There is left. There is right. There is up. There down. There is white. There is black. There is right. There is wrong ... isn’t there?
Like it or not, in faith there is black and there is white, but too we insist on gray. The more secular the world becomes, the more we live in various shades of gray. This is a dangerous moral climate. The Gospel today calls us to remember that even though there is a color gray on the color chart, there is no such moral color. There is only white and only black.
We are very familiar with and love the Beatitudes. They began what is called the “Sermon on the Mount,” but Beatitudes are only part of the “Sermon on the Mount.” The entire fifth chapter of Matthew makes up the “Sermon on the Mount.” Our passage today is the ending of the Sermon and is intended to give us the rules of following Jesus, the rules of discipleship. Beginning with the Beatitudes, the Sermon on the Mount give words of comfort but by its end it provides marching orders. The lifestyle give to us is clear-cut: There is no room for sin and there is no excuse for sin. None.
The rabbis of Jesus day would distinguish between very serious commandments such as “Do not kill” and minor ones such as if you find something that belongs to someone else, take care of it until it can be given back. We still make distinctions today. We excuse some of sins thinking, “At least I didn’t kill anybody.” Even people not schooled in theology make distinctions. Some lies are bad because they are “boldfaced lies” and some lies don’t matter because they are only “little white lies.” Though we do hear not hear use the terms as often as in the past, we do try to understand the seriousness of our sins by using the terms mortal sin and venial sin.
It is unsettling, but our Gospel stands in stark contrast to this practice. Jesus speaks of “jots” and “tittles.” The “jot” is the smallest letter of the Hebrew alphabet (the “yodh”). It looks like an apostrophe. A “tittle” is a flourish on a letter such as the top or bottom bar on a printed capital “I.” Jesus said He will not do away with the smallest letter of the law or the smallest part of a letter. If we are going to follow Jesus Christ we must be very clear about His expectation. We are to be good and do right. There are no exceptions. This is hard: Transgressions, no matter how small, are never acceptable.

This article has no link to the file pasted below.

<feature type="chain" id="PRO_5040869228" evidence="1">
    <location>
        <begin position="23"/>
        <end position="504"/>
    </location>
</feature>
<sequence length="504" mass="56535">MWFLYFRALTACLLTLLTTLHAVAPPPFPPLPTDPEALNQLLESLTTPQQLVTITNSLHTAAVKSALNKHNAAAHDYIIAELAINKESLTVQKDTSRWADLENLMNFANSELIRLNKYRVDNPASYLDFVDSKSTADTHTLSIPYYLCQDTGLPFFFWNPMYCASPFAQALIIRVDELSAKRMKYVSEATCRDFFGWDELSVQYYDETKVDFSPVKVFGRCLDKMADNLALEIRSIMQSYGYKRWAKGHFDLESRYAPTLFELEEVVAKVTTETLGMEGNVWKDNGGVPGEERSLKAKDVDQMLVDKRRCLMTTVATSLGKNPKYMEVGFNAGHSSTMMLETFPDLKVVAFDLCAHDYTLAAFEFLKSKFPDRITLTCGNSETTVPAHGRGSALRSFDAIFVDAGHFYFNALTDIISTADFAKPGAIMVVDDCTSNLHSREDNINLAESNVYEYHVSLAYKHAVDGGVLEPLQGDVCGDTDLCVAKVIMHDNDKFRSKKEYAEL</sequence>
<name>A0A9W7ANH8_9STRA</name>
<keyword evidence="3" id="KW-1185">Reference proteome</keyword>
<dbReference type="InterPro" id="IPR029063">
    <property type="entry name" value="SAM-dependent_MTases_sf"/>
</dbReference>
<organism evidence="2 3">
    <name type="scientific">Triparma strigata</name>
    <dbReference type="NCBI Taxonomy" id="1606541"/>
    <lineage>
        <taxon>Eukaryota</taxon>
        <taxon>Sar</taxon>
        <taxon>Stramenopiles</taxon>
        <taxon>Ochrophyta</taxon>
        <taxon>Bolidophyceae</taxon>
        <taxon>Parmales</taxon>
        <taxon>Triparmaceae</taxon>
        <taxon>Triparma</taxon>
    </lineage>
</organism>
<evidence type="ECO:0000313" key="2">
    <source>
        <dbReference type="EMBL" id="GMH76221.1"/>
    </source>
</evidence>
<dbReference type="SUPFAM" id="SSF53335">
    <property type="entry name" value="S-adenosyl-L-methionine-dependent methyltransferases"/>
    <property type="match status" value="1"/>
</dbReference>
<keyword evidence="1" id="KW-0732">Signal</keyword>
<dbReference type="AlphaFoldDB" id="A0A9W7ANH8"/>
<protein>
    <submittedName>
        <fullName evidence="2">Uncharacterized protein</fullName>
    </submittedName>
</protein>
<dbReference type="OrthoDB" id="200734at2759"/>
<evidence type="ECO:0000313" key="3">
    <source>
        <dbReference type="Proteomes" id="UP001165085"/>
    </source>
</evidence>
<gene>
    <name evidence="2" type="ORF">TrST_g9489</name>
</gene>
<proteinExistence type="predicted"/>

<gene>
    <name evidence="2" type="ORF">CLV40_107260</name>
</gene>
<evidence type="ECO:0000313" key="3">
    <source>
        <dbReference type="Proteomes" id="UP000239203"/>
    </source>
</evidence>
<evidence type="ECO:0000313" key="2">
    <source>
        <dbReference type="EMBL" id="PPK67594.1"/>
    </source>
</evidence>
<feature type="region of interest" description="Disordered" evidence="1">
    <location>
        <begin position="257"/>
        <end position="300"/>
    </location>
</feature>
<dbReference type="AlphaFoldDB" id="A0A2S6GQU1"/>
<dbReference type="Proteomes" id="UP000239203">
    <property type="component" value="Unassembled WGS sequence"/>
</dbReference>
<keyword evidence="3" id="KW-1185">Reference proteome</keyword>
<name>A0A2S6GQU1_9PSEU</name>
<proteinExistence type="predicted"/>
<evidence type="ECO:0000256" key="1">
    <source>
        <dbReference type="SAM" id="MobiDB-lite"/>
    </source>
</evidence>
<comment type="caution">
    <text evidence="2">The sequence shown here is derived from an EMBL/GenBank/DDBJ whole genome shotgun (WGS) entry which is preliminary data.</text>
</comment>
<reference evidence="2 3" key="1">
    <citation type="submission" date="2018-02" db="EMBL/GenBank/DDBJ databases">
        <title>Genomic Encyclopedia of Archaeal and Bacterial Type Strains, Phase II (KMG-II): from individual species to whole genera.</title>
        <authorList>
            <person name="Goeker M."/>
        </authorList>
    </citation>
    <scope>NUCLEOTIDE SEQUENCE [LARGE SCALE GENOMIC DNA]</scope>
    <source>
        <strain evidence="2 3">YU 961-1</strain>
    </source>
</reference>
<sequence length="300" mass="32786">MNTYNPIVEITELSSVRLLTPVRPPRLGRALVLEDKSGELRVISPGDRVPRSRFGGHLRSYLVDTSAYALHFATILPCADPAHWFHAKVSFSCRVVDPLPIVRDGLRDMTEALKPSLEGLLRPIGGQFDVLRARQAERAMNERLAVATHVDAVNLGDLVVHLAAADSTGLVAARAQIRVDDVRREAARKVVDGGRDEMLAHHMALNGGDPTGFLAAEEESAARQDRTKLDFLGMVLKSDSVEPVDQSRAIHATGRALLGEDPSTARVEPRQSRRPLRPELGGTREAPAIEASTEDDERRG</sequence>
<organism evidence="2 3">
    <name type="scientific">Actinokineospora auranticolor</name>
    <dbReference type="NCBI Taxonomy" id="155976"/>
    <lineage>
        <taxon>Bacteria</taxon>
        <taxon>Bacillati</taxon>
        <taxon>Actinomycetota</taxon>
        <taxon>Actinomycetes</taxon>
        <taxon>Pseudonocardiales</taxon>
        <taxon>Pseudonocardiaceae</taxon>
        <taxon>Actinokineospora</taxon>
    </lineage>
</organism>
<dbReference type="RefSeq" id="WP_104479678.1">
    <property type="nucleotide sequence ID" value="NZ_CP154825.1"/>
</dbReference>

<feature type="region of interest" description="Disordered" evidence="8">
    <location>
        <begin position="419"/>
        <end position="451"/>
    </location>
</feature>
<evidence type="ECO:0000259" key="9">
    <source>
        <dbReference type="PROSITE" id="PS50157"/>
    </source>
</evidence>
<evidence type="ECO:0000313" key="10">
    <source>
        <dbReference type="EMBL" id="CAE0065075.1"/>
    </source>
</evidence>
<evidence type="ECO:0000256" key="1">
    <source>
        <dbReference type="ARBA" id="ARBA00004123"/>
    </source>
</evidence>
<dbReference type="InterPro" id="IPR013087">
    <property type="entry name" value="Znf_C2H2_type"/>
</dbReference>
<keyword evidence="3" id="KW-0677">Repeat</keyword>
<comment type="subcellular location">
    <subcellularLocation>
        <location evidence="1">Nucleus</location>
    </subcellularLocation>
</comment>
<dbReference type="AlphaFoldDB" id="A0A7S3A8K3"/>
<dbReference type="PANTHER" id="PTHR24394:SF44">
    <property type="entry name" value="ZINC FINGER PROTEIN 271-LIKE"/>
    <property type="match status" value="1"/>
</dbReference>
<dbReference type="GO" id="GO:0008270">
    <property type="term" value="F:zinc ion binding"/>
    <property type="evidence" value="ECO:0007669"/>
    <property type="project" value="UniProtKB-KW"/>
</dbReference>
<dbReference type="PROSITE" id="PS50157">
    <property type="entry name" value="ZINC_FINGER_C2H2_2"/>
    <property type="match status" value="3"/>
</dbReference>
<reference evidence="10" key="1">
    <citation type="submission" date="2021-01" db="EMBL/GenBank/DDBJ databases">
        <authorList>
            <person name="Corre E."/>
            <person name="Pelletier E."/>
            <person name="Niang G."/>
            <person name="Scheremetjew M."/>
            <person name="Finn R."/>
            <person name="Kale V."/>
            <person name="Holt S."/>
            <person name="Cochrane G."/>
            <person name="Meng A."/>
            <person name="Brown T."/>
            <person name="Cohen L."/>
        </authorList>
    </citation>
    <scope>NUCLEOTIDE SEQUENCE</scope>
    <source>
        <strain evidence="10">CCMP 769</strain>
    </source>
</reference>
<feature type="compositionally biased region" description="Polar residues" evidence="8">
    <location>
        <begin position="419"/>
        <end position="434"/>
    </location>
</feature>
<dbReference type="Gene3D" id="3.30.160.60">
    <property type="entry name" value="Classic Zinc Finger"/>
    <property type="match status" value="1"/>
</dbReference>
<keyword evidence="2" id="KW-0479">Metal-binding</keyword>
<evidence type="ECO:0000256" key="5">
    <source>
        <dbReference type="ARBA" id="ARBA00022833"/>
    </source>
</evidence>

Our first reading is from Sirach, or “Jesus ben Sirach” or Ben Sira (son of Sirach). Sometimes the book is called “Ecclesiasticus” meaning “little church book.” It could easily be called “God’s Little Instruction Book.” It is part of the Wisdom literature of the Bible and is filled with proverbs. Ben Sira was concerned that the Jewish world and Jewish philosophy and moral teaching was being overwhelmed by Greek teaching and influence. Greek teaching rationalized many things. Jewish teaching sees everything in the context of our relationship with God and, therefore, rationalizes nothing.
Ben Sira says simply, “If you choose you can keep the commandments.” There are no “buts,” “ors” “unlesses,” or any kind of escape clauses.
A sin is always a choice. We make choices every day. Some choices are bad, and they bring with them bad consequences. We should never be shocked or taken by surprise when our bad behavior brings bad consequences. Jesus gives examples that stand even today. If we choose to be legalistic, we may think that we have never broken the Sixth Commandment, “You shall not commit adultery,” but Jesus makes clear that He is not interested in legalism. He is interested in right and wrong. We flirt, we cause trouble. We act inappropriately with the opposite sex, we cause trouble. We entertain lewd thoughts, we cause trouble. We look privately at porn on the Internet, we cause trouble.
Most of the times we tell a dirty joke we begin with an apology: “I know I shouldn’t tell this, but ...” As safe as we think a dirty joke may be, it is still always “dirty.”
As we close in on Lent, we have an opportunity to examine our choices. We are either choosing to follow God, or we are not. We are either under society’s influence to rationalize and minimalize, or we have chosen Jesus Christ and His vision that there is right and there is wrong. It is the most important choice we will ever make.
FATHER STEINER, born and reared in Chattanooga, Tenn., is a priest of the Diocese of Nashville. He currently serves as rector of the Cathedral of the Incarnation in Nashville. Previously, he served in the diocesan high school as teacher, associate principal, and principal. He received his education from St. Meinrad Seminary in Indiana, the Gregorian University in Rome, and The Catholic University of America in Washington, D.C.